Remarked also that the white point definition is quite different on both screens (while both are IPS):

    CG2730:

    • R: 100
    • G: 88,24
    • B: 73,33

    CG277:

    • R: 100
    • G: 85,88
    • B: 99,61

    Actually perhaps I could use your idea, and have one screen for 6500 sRGB and the other for 5000/5500 AdobeRGB ...

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  • Robert Farhi

    It is normal that the R, G, B values are not the same for both displays to comply with the target. This difference only reflects the different behaviours and, thus, response matrices in both screens.

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  • C-M-B

    Slight variations are okay but they shouldn't have noticeable casts.

    I too have the GC2730, great display. I ve used the same settings to calibrate a MacBook Pro Retina screen with an older xRite i1Display Pro - and they look almost identical.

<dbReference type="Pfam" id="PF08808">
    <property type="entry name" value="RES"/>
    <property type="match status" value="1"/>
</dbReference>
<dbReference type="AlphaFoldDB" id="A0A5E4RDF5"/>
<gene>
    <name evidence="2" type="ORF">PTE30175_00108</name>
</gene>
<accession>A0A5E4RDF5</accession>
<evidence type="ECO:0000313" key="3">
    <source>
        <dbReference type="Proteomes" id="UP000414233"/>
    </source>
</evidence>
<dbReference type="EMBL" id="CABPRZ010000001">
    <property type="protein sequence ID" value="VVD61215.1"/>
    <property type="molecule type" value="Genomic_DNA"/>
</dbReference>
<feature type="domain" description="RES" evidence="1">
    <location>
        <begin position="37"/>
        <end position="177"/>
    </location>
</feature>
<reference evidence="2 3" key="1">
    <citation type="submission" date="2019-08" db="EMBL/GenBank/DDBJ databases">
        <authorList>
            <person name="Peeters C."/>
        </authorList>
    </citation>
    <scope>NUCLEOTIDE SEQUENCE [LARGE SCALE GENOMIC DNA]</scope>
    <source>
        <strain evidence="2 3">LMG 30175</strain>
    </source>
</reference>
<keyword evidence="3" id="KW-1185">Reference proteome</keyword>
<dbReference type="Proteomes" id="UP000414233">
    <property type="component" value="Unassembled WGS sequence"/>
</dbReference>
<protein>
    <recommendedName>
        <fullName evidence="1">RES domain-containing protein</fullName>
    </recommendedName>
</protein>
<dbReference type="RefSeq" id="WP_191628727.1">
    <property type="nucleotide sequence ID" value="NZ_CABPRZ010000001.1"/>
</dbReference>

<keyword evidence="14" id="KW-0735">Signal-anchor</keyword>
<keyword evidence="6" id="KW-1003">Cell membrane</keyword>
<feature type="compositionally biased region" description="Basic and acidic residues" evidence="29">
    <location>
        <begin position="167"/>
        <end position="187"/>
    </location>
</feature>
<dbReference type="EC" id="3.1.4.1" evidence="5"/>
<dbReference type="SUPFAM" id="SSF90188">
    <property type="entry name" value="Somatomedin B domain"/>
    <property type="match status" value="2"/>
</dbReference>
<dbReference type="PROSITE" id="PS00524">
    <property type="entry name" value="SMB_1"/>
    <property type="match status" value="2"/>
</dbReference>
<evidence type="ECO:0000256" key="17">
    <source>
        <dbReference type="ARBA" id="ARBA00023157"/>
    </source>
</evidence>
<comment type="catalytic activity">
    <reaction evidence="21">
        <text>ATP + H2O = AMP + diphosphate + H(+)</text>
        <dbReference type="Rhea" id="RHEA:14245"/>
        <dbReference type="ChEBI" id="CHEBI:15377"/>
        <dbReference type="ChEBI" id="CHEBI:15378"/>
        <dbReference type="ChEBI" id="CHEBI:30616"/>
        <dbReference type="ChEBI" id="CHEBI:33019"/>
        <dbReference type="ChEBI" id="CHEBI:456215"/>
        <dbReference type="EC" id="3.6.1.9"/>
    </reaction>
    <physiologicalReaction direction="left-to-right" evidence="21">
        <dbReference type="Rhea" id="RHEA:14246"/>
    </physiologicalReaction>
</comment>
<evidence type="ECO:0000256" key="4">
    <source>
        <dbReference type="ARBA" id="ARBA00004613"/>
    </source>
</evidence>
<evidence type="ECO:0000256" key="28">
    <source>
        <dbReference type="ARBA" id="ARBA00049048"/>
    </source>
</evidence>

Are you using two different computers or are both displays plugged into the same machine?

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  • Robert Farhi

    My MacBook Pro is calibrated with 6500 K, 120 cd/m2, gamma 2.2 targets, for Internet publication only. My Nec is only devoted to printing. Both are calibrated with an i1 Display Pro using BasICColor Display 6. My NEC is connected to the mini Display Port of the MacBook Pro, which is my only computer.

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  • Claude CAUWE

    Again, first of all, thank you to all who are helping me in this matter.
    I hope, and think, that a lot of other readers will enjoy this detailed and practical information.

    @ C-M-B

    Agreed that the CG2730 is a great thing !
    Surprisingly, the lab (also on a MacPro with an Eizo CG277) seems to find consistant magenta extra touch on my picts. And sometimes, my own CG277 tends to go the same way. Good thing is: it is coherent (perhaps due to the fact that the CG277 has an "ambiant light" sensor, while the CG2730 only has a screen calibrator - and a hood, which makes a lot of difference in the perception.

    Both of my screen are attached to the same Radeon RX580 graphic card. Both in DisplayPort.